I will also turn the spotlight on myself as a regulator in discussing how financial information prepared pursuant to high quality global accounting standards can be made available to investors. To that end, let me discuss extensible business reporting language, or XBRL. In the U.S., the SEC is the one who is in the position to allow and encourage its use for reporting by public companies to investors. I know the IASC Foundation has long had an initiative to foster the use of XBRL for IFRS financial statements so I will have a few comments on XBRL as well.
Before I go any further, this is probably a good time to express our usual SEC disclaimer. The Securities and Exchange Commission, as a matter of policy, disclaims responsibility for any private publication or statement by any of its employees. The views I express here today are my own and do not necessarily reflect the views of the Commission or of my colleagues upon the staff of the Commission. Now let me turn to complexity.
Reducing unnecessary complexity in financial reporting is one of my top priorities for this year. This is an issue of great concern in the global business community. In November 2006, I participated in the "Global Public Policy Symposium" held in Paris. At the symposium, the CEOs of the six largest accounting firms issued a paper entitled "Global Capital Markets and the Global Economy." The paper included the following thoughts on complexity:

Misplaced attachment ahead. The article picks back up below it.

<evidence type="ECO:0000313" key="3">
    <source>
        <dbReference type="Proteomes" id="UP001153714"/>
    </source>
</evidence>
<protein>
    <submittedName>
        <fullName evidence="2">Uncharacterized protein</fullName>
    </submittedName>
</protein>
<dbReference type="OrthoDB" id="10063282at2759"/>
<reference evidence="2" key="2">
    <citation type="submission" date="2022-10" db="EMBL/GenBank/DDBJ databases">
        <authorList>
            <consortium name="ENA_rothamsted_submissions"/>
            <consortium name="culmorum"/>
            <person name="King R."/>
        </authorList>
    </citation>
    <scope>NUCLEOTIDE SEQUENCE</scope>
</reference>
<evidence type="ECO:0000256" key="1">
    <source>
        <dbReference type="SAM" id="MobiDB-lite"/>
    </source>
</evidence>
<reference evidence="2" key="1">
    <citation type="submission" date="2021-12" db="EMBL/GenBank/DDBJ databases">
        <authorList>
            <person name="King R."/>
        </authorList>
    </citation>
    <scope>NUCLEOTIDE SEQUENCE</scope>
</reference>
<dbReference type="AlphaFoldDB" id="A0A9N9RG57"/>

If left unchecked, I am concerned that unnecessary complexity in our financial reporting system has the potential to weigh on the efficiency of capital markets. First and foremost, complexity can impose significant costs on investors by making it difficult for the average investor to understand the amounts and disclosures in a company's financial statements.
With a GAAP that has been in broad use a bit longer than has IFRS, we find that unnecessary complexity can also impose significant costs on companies and auditors, who find it increasingly difficult to ensure that they have identified and properly analyzed all of the pronouncements and interpretive guidance that may speak to the accounting for a particular transaction. This could result in excessive compliance costs, and an increased risk of errors in financial reporting, even for the most well-intentioned companies.